EARLIER this week, mobile phone maker Nokia won a legal case against German intellectual property company IPCom in the High Court in London. The court ruled that Nokia does not have to pay IPCom to use the technology for which it owns patents. IPCom is one of the intellectual property (IP) companies known as “patent trolls” – basically, they buy up patents, then go about finding ways of making money from them. In this case, the company tried to increase the charges that mobile phone-makers had to pay it to use the technology it owned by way of patents.
Following some complicated back and forth between Nokia, IPCom and the European Commission and the German courts, Nokia responded by bringing the case to the British court, claiming that the patents should never have been granted in the first place. Nokia won, and the decision is expected to apply across all jurisdictions.
A famous victory for Nokia, no doubt. But what gives this case a whiff of irony is that Nokia is involved in a similar case in the US, but where it is accusing Apple of infringing its patents. The case there is that Nokia has licensed its technology to all the mobile phone manufacturers except Apple, and it accuses Apple of using its patented technology without paying.
This is far from being a coincidence. The whole area of patents, especially around mobile telephony, is big right now. “It’s a symptom of the recession, and the battle for market share,” says Paul Harris, an IP specialist at law firm Speechley Bircham. “During the downturn, Nokia’s market share has fallen, so they are trying to rely on IP rights to be compensated for the market share that Apple has taken [since the launch of the iPhone.]”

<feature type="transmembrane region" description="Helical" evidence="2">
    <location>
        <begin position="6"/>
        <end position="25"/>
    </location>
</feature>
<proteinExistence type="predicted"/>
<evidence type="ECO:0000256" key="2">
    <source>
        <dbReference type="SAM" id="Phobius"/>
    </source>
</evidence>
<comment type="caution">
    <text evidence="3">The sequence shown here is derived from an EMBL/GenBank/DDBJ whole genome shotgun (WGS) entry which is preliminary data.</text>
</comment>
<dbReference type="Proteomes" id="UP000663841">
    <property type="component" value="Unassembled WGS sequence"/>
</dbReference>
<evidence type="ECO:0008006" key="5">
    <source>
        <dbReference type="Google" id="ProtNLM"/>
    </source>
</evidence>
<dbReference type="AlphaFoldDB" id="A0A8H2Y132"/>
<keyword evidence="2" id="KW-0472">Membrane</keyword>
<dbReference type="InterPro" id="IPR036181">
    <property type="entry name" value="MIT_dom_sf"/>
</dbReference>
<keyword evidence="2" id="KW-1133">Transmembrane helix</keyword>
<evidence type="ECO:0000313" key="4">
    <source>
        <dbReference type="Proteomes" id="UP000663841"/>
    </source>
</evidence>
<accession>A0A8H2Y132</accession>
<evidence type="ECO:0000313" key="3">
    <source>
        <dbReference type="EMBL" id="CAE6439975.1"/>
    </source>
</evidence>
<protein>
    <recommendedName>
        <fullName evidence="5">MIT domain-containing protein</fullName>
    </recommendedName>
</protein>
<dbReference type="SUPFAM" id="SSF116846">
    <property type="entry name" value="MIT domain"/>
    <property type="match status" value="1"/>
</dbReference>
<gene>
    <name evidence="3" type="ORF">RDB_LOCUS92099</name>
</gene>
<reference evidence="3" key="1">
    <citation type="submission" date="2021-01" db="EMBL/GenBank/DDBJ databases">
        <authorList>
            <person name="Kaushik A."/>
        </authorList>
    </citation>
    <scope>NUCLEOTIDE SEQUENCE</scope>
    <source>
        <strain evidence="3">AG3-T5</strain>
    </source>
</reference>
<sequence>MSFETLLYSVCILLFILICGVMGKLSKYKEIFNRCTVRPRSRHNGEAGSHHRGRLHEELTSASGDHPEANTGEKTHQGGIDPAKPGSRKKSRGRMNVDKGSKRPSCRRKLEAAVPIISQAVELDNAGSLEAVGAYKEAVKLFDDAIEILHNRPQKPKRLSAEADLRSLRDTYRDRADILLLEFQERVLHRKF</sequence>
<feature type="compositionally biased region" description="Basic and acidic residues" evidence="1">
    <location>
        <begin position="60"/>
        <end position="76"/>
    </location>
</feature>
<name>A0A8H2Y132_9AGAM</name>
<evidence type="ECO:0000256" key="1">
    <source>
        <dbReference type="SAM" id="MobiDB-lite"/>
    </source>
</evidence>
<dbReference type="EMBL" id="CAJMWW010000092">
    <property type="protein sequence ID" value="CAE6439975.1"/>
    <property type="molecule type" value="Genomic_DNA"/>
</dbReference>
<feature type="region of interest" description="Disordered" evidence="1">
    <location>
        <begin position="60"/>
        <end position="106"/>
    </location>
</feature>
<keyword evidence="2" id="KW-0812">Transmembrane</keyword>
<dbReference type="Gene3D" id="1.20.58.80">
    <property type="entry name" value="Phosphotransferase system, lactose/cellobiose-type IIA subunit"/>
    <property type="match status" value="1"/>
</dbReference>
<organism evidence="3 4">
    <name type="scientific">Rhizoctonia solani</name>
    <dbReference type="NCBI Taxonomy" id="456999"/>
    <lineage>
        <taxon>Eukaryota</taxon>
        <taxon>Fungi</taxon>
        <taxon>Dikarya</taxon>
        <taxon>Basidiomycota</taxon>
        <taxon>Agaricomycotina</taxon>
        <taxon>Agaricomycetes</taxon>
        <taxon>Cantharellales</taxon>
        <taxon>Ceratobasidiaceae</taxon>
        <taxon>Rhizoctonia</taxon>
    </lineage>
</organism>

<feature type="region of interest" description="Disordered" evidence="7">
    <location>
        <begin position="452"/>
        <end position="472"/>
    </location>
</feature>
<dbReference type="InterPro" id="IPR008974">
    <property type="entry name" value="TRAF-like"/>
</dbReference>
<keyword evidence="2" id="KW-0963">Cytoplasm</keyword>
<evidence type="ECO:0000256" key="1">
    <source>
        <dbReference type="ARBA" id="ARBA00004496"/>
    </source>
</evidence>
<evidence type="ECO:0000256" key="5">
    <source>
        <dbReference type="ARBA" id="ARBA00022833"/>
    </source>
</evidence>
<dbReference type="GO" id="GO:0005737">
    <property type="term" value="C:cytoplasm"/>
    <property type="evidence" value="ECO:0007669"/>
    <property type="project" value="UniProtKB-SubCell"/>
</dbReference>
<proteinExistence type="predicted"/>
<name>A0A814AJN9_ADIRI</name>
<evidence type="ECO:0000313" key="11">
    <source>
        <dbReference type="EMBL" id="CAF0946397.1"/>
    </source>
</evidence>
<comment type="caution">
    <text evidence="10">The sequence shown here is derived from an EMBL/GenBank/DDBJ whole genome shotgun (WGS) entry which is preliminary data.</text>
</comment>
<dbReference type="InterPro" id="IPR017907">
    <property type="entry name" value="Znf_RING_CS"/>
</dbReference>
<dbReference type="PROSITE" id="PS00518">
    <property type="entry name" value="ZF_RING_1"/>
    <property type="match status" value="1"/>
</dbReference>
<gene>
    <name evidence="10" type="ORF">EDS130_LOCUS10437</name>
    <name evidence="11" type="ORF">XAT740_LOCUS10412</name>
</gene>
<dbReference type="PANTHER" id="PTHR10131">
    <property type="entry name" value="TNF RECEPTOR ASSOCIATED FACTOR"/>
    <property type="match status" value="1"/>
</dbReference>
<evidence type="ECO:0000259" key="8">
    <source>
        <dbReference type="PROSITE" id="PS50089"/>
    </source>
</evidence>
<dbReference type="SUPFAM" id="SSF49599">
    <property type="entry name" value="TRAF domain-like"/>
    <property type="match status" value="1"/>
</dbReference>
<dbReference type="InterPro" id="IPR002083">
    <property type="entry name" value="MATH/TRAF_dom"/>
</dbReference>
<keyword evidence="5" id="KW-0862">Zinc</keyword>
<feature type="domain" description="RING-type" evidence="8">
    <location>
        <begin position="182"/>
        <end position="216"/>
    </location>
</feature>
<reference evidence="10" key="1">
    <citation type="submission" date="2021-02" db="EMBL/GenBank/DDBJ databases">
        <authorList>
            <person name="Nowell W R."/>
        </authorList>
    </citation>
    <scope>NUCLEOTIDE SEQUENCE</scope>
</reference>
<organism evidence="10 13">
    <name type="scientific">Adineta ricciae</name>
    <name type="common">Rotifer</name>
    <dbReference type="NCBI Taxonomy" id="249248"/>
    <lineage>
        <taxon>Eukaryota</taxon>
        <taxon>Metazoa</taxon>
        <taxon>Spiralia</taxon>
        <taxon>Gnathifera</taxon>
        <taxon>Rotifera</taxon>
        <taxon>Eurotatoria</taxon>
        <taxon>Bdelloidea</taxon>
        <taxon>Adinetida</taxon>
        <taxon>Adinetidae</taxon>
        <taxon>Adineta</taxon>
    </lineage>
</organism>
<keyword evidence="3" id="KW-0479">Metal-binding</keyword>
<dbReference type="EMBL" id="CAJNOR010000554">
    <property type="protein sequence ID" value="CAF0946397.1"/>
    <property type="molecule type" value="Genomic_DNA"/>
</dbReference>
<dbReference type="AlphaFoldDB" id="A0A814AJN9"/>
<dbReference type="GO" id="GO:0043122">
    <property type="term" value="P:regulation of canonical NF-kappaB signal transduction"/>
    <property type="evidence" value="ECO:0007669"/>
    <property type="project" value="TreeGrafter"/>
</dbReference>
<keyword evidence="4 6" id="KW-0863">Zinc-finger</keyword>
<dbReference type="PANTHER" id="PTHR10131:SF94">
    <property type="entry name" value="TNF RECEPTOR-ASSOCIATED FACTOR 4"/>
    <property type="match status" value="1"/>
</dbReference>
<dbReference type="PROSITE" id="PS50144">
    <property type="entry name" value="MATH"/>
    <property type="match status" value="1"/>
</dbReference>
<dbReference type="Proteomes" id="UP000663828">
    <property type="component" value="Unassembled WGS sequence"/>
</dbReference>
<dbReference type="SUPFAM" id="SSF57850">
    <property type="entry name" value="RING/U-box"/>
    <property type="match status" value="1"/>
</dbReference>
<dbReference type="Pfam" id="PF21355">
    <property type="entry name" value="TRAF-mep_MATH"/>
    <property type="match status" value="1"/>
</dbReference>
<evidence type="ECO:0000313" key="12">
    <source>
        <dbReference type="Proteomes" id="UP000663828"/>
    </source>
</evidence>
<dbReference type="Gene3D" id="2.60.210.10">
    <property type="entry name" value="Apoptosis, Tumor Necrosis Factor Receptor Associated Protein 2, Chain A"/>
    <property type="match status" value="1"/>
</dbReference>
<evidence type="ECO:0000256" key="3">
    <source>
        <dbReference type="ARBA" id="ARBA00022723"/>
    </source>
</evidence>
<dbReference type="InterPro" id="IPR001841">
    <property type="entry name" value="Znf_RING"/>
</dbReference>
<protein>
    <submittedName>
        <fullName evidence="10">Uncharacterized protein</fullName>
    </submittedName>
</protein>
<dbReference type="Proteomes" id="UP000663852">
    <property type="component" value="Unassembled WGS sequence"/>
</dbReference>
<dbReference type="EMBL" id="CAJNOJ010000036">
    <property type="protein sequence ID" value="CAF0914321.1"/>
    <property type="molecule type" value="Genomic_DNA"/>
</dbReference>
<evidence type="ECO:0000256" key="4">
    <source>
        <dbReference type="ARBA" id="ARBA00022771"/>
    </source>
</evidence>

Mobile telephony, he says, is an area that is particularly fertile for these cases, because it is so complex. “There are all sorts of companies involved – chip-makers, computer-makers, camera-makers. People will defend their patch,” points out Harris.
Michael Burdon, head of IP at law firm Olswang, agrees. “The case of mobile telephony is particularly complicated, as there is interplay between manufacturers, distributors and the IP-holding companies,” he explains. He goes on to say that at its heart, the Nokia/IPCom case was an old-fashioned patent case.
But a new strand of litigation has been added to the mobile telephone sector, which revolves around patents being essential to mobile telephony standards. The mobile companies together decide on standardised technology for the industry, to ensure that phones can work in unison. Patents that are central to standards are, of course, particularly profitable.
Even beyond the world of mobile phones, patents are becoming more important. Burdon points out that companies are building “patent portfolios”, in some cases to defend themselves against patent infringement law suits. There are cases when one company will threaten to sue another over infringement of a patent, but the other firm responds by pointing out that it owns patents too, and that it could counter-sue for infringement of those.
IP is no longer a peripheral thing, but a central part of a firm’s assets. When venture capitalists and banks look at a company, perhaps with an eye on potential M&A, they increasingly see its IP as an important part of its value. Paul Harris says that companies whose patents are a large part of their business will be looking nervously at what has happened to the prices of large pharmaceutical firms recently. A number of large patents care coming to an end, which is causing some firms’ share prices to fall. The Nokia case can only force home the message that IP is important, and becoming more so.